Are you afraid of the carbs?
Nightmare on Aisle 13
Goblins, ghouls, and witches aren’t the only things haunting Americans this October.
For many adults, October usually marks the beginning of feasting season, with seasonal favorites making their way to shelves again in time for tailgates, major holidays, and cold weather. This time of year is particularly difficult for those of us with “Fear Foods” - foods that are heavily influenced by one’s negative thoughts and feelings towards them. Fear Foods can include special treats and meals, and sometimes “Fear Foods” include foods that are high in nutritional value but are highly socially stigmatized (e.g., carbs, proteins, fats).
“Fear foods develop from personal values, attitudes, feelings and even memories associated with a certain food. Messages from the people close to you – family, friends, coaches, teachers, healthcare providers – all play a significant role in determining your thoughts about food and can ultimately influence your (dis)comfort with particular food items.” Kate Clemmer, LCSW-C
You may be in the presence of a “Fear Food” if you find yourself thinking:
“Oh, no, this snack has too many calories/carbs, I can’t possibly let myself have that”
“That treat looks so good, but I’m worried that I won’t be able to stop eating it once I start.”
“Eating that will make me fat.”
“People will judge me if they see me eating this.”
It is difficult for some to allow themselves to enjoy the holidays when they are held captive by the specter of food. Here are a few tips to help navigate this Feasting Season with no tricks and all treats.
Remember that there are no “good foods” or “bad foods”. A calorie is a calorie, whether it comes from a salad or a Snickers bar - our bodies don’t know the difference. While it is true that certain foods have different nutritional qualities than others, the larger, more important truth is that all foods have a place in a well-balanced lifestyle. The key word here is “balance” - choosing foods on a daily basis that reflect your health goals, while allowing yourself a “fun food” every once in a while, demonstrates a healthier and less-rigid attitude towards food and self-nourishment. “Remember, no single food has the power to make you thin or fat. And, ironically, the avoidance of a food is typically what leads a person to overeat it.” Kate Clemmer, LCSW-C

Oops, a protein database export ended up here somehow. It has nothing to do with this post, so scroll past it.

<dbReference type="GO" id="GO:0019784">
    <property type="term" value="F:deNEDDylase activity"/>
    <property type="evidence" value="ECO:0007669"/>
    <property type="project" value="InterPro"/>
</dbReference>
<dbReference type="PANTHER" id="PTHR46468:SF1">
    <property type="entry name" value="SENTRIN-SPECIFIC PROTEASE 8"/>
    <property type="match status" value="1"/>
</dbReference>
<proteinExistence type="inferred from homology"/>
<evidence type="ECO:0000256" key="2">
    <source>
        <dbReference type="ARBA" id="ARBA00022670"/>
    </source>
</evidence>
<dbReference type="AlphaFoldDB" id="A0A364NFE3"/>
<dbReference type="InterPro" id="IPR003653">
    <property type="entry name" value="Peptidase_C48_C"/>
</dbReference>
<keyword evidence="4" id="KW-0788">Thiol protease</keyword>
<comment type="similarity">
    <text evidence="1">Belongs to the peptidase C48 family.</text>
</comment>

You are not a bad person for craving a treat. In a culture that pushes self-deprivation and excessive self-discipline, many of us feel doomed to fail when we reach for a sweet treat to comfort ourselves. We are all very human, and it is natural for us to want to “Treat Yo’self”! Remember that there is a big difference between “self-indulgence” and “self-compassion”.
“Self-indulgence” means making decisions for temporary gain and immediate gratification, without concern for how these decisions affect your long-term health and happiness.
“Self-compassion”, on the other hand, means treating yourself with the same love and concern you would treat a loved one; it also means caring enough about yourself to make choices that best serve your future self.
The key here is mindfulness - that is, being present enough in your own life to make a choice, rather than act impulsively or automatically. Choosing to allow yourself the joy of a Milky Way bar, while also choosing to stop eating at an appropriate time, is an example of mindfully Treating Yo’self.
Macro-nutrients are GOOD THINGS! Our society is quick to demonize carbs, fats, and proteins, when in reality we need ALL of these food groups to function on a daily basis. Each macro-nutrient is a form of energy designed to fuel your body throughout the day, and any diet plan that advises you to cut out entire groups of nutrients altogether is NOT your friend. And if you need help navigating through the ever-changing rules and diets we hear on the news or see scrolling through social media, then chat with a registered dietitian who has a degree in just this!
One meal does NOT determine your inherent worth or the quality of your relationship with food! One meal will not blow your recovery efforts. One piece of candy will not instantly transform your body.
See the value beyond the food. Food is often much, much more than something to eat; often it is a tool through which we can connect with our loved ones. While that Thanksgiving table might seem overwhelming, consider how sharing this meal brings you closer to relatives you may not get to see regularly. When trick-or-treating with your children seems rife with triggers, consider the joy your child feels when sharing this special night with you; remember how joyful this night used to be for you! Recognize that eating special foods during certain times of the year is a rare treat that is meant to be enjoyed.
Written by: Caroline Whitaker, MS, NCC, Program Therapist
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